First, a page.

Bromwich: Forensic Nightmares

April 25, 2012
By Michael Bromwich
Appeared on MainJustice.com

The book about lives ruined by flawed forensic science now has another ugly chapter.

The Washington Post’s detailed investigative reporting, published last week, documents numerous instances in which forensic work determined by the federal government to be problematic, or worse, was never brought to the attention of defense counsel.

The result: innocent defendants whose lives were ruined by faulty forensic science and who were then deprived – sometimes for decades, sometimes forever – of the basic information they needed to challenge their wrongful convictions.

Unfortunately, this story is not unique in our criminal justice system, and it highlights two major problems.  The first relates to the continuing problems with the way forensic science is practiced and applied on both the federal and local level.  The second relates to the way prosecutors’ offices and law enforcement agencies pursue – or fail to pursue – information that flawed forensic science may have played a role in securing convictions.

The evidence of weaknesses in the practice of forensic science has been growing over time.  The many documented cases of wrongful convictions, which gained critical mass over the past twenty years largely through the outstanding work of the Innocence Project and its affiliates, led to a landmark National Academy of Sciences (NAS) report in 2009 that was unflinching in its criticism of the way forensic science has been practiced in our crime labs – most notably, with respect to the decidedly unscientific underpinnings of many of the forensic sciences practiced in our crime labs.  The recommendations of that report constitute a critical unfinished agenda for our criminal justice system.

The problem focused on by the Post – inadequate follow-up in the face of evidence that convictions may be based on flawed forensic evidence – has been repeated elsewhere.  In 2005-2007, I led a team that conducted a comprehensive investigation of the Houston Police Department Crime Lab.  That investigation discovered flawed serology (blood typing) analysis in close to 200 cases.  Our recommendation that efforts be made to locate relevant physical evidence and subject it to DNA testing was rejected by the local prosecutor and police department.

Ultimately, the recommendation was embraced over their objection by local judges, but the effort was poorly funded and encountered massive obstacles in locating evidence from cases that were decades old.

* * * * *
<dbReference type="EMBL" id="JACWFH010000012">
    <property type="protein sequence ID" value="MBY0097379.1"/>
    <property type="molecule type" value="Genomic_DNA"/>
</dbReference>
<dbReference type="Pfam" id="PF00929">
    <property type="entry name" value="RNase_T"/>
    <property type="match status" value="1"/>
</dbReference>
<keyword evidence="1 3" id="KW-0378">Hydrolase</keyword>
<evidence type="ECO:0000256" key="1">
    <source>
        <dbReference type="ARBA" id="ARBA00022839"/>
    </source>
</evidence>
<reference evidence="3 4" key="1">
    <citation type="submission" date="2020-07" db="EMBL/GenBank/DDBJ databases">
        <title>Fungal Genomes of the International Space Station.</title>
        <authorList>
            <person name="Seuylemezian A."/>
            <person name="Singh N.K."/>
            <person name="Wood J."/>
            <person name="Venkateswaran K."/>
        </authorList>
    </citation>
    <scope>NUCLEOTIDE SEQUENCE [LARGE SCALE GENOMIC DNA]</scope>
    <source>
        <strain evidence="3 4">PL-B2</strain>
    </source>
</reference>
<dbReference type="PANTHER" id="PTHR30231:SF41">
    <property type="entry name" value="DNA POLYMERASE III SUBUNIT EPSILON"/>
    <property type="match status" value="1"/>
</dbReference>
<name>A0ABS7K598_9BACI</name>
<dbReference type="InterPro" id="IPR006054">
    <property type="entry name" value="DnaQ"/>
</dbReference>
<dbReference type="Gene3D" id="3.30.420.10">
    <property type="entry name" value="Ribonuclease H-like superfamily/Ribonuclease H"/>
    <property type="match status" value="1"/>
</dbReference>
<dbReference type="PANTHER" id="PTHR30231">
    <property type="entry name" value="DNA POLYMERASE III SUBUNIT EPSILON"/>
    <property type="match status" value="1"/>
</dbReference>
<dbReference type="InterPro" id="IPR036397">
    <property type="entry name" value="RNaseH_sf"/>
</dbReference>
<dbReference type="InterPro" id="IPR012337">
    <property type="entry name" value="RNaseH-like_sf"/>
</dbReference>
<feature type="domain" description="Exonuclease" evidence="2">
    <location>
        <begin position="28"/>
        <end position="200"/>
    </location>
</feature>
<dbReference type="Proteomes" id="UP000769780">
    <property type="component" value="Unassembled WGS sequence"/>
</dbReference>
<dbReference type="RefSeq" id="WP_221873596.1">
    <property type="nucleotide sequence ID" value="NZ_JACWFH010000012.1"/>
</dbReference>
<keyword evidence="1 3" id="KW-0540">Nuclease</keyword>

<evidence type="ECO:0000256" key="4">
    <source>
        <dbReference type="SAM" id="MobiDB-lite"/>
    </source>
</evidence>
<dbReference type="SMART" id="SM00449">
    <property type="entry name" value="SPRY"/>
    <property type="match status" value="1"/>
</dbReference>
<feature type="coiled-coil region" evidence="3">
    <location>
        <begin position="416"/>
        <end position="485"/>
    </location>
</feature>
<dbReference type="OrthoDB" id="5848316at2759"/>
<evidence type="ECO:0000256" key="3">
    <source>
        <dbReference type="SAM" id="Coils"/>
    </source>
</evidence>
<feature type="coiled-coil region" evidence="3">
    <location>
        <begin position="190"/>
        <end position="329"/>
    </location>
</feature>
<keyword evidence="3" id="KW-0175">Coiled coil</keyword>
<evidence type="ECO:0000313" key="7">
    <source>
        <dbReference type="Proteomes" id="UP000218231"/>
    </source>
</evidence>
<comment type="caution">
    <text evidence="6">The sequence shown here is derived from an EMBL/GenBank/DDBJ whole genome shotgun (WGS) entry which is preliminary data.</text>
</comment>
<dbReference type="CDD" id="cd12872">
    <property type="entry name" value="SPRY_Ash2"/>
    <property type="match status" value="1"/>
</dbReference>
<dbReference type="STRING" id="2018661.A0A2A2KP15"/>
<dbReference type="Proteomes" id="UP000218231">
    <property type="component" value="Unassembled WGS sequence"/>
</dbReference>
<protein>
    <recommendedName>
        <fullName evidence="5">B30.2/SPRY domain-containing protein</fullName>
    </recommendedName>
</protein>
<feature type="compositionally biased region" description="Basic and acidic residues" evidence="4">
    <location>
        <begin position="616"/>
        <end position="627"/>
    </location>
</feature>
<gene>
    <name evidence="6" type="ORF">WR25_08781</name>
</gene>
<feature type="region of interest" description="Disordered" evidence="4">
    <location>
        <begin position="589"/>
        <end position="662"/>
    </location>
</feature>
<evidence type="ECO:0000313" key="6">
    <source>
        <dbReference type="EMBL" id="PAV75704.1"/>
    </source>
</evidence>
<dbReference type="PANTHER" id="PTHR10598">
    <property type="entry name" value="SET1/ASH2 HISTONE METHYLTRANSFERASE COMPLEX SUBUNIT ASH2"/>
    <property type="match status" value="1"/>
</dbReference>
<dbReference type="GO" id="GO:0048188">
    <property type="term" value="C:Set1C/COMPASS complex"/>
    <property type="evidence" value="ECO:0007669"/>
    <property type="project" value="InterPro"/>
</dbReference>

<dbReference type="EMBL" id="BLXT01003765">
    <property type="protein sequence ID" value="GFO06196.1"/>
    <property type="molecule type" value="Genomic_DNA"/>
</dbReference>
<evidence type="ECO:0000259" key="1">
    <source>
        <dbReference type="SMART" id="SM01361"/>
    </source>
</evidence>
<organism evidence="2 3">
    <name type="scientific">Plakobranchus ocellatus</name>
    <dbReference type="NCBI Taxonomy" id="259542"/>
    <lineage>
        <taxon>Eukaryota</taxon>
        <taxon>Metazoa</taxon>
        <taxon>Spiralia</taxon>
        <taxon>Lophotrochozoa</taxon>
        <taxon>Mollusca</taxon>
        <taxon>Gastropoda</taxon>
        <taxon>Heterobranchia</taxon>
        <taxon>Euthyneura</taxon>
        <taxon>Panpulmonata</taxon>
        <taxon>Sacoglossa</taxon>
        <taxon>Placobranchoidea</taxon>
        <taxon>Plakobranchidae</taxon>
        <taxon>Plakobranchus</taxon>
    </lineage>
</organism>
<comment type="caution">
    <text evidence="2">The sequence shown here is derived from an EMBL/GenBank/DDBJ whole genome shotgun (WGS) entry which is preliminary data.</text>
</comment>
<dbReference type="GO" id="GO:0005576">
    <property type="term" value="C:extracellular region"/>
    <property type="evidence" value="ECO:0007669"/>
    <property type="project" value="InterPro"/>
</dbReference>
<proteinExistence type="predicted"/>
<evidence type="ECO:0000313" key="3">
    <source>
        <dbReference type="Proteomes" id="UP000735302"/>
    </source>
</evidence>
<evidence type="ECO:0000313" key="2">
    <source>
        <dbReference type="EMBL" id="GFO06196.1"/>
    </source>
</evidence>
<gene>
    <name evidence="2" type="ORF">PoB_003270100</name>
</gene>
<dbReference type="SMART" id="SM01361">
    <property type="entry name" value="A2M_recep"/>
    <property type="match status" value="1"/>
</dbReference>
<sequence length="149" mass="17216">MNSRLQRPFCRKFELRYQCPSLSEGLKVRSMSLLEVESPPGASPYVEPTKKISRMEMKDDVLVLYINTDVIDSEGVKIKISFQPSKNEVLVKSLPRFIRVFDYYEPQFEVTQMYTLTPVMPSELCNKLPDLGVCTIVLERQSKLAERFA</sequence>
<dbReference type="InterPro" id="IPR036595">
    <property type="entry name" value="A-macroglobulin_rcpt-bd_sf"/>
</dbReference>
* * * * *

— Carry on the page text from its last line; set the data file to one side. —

Several specific steps can and should be taken to address these systemic failures:

    1. Crime labs should be separated from police departments and prosecutors’ offices.  This is one of the central recommendations of the NAS report but it has failed to prompt significant movement in that direction.  One notable exception is Houston Mayor Annise Parker’s efforts to create an independent crime lab free of police, prosecutorial and political influence.

 

    1. Participants in the criminal justice system, including police, prosecutors and crime labs, need to improve the collection, tracking and preservation of evidence.  The wrongfully convicted defendants highlighted in the Post series were unlucky in every respect but one: evidence that could be DNA tested was located and was capable of being re-tested.  That is rare with older cases.  Crime labs need to develop stronger information management systems that will allow evidence in even very old cases to be identified and subjected to testing, and that evidence needs to be preserved so that it is available to be retested.

 

    1. The forensic testing process must be opened more broadly to defense counsel.  Crime labs should be required to share not only their final reports but also the underlying lab notes and files.  In the long run, no one gains from the secrecy and partial disclosure that are features of our current system.

 

    1. Evidence of flawed forensic analysis and testimony must be brought to the attention of defense counsel and not left to the discretion of prosecutors.  Prosecutors have a vested interest in preserving the convictions they obtained.  They should not sit as judge and jury in determining whether flawed analysis or testimony should be shared with defense counsel.  The information must be shared.

 

    1. Defendants should be given wider latitude to hire forensic experts of their own to challenge – and in some instances independently test – evidence that the government relies on in criminal prosecutions.  This would remedy the imbalance in our current system, where the government has the forensic expertise, and defense counsel lacks the resources to provide an adequate forensic defense.

 

These reforms will by no means ensure that wrongful convictions will end.  But they will reduce their frequency and make possible a better, swifter, and surer route to exoneration than our current system allows.

Michael R. Bromwich served as Inspector General for the Department of Justice from 1994-1999. He is currently Managing Principal of The Bromwich Group.